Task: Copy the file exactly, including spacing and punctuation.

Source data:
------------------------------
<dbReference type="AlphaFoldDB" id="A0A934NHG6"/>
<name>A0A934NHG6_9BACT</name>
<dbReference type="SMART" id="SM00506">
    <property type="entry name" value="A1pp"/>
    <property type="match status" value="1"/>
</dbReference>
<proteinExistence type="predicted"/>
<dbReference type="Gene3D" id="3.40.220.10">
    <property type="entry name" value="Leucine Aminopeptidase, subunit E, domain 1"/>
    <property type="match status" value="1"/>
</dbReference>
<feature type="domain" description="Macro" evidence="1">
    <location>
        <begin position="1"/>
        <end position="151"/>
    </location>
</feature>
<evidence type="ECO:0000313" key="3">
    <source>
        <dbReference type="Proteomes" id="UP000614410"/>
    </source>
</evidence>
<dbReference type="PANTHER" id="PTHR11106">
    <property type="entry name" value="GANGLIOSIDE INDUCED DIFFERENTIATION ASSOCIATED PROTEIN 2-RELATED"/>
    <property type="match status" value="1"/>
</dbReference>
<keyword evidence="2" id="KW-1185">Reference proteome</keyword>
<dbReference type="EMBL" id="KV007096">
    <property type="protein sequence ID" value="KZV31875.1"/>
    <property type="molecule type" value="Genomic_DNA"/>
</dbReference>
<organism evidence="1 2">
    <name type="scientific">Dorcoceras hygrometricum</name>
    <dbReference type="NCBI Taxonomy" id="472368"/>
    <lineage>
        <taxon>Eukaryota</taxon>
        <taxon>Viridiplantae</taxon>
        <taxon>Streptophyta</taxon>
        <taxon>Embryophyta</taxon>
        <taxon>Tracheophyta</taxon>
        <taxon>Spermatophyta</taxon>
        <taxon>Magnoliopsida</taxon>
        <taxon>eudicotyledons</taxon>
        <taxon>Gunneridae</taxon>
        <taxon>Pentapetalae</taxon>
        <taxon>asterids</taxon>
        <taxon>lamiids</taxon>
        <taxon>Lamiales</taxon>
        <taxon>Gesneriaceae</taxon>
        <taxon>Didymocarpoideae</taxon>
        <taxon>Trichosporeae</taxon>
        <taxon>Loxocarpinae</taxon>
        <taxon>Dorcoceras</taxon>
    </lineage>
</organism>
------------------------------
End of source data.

<dbReference type="AlphaFoldDB" id="A0A934NHG6"/>
<name>A0A934NHG6_9BACT</name>
<dbReference type="SMART" id="SM00506">
    <property type="entry name" value="A1pp"/>
    <property type="match status" value="1"/>
</dbReference>
<proteinExistence type="predicted"/>
<dbReference type="Gene3D" id="3.40.220.10">
    <property type="entry name" value="Leucine Aminopeptidase, subunit E, domain 1"/>
    <property type="match status" value="1"/>
</dbReference>
<feature type="domain" description="Macro" evidence="1">
    <location>
        <begin position="1"/>
        <end position="151"/>
    </location>
</feature>
<evidence type="ECO:0000313" key="3">
    <source>
        <dbReference type="Proteomes" id="UP000614410"/>
    </source>
</evidence>
<dbReference type="PANTHER" id="PTHR11106">
    <property type="entry name" value="GANGLIOSIDE INDUCED DIFFERENTIATION ASSOCIATED PROTEIN 2-RELATED"/>
    <property type="match status" value="1"/>
</dbReference>
<keyword evidence="2" id="KW-1185">Reference proteome</keyword>
<dbReference type="EMBL" id="KV007096">
    <property type="protein sequence ID" value="KZV31875.1"/>
    <property type="molecule type" value="Genomic_DNA"/>
</dbReference>
<organism evidence="1 2">
    <name type="scientific">Dorcoceras hygrometricum</name>
    <dbReference type="NCBI Taxonomy" id="472368"/>
    <lineage>
        <taxon>Eukaryota</taxon>
        <taxon>Viridiplantae</taxon>
        <taxon>Streptophyta</taxon>
        <taxon>Embryophyta</taxon>
        <taxon>Tracheophyta</taxon>
        <taxon>Spermatophyta</taxon>
        <taxon>Magnoliopsida</taxon>
        <taxon>eudicotyledons</taxon>
        <taxon>Gunneridae</taxon>
        <taxon>Pentapetalae</taxon>
        <taxon>asterids</taxon>
        <taxon>lamiids</taxon>
        <taxon>Lamiales</taxon>
        <taxon>Gesneriaceae</taxon>
        <taxon>Didymocarpoideae</taxon>
        <taxon>Trichosporeae</taxon>
        <taxon>Loxocarpinae</taxon>
        <taxon>Dorcoceras</taxon>
    </lineage>
</organism>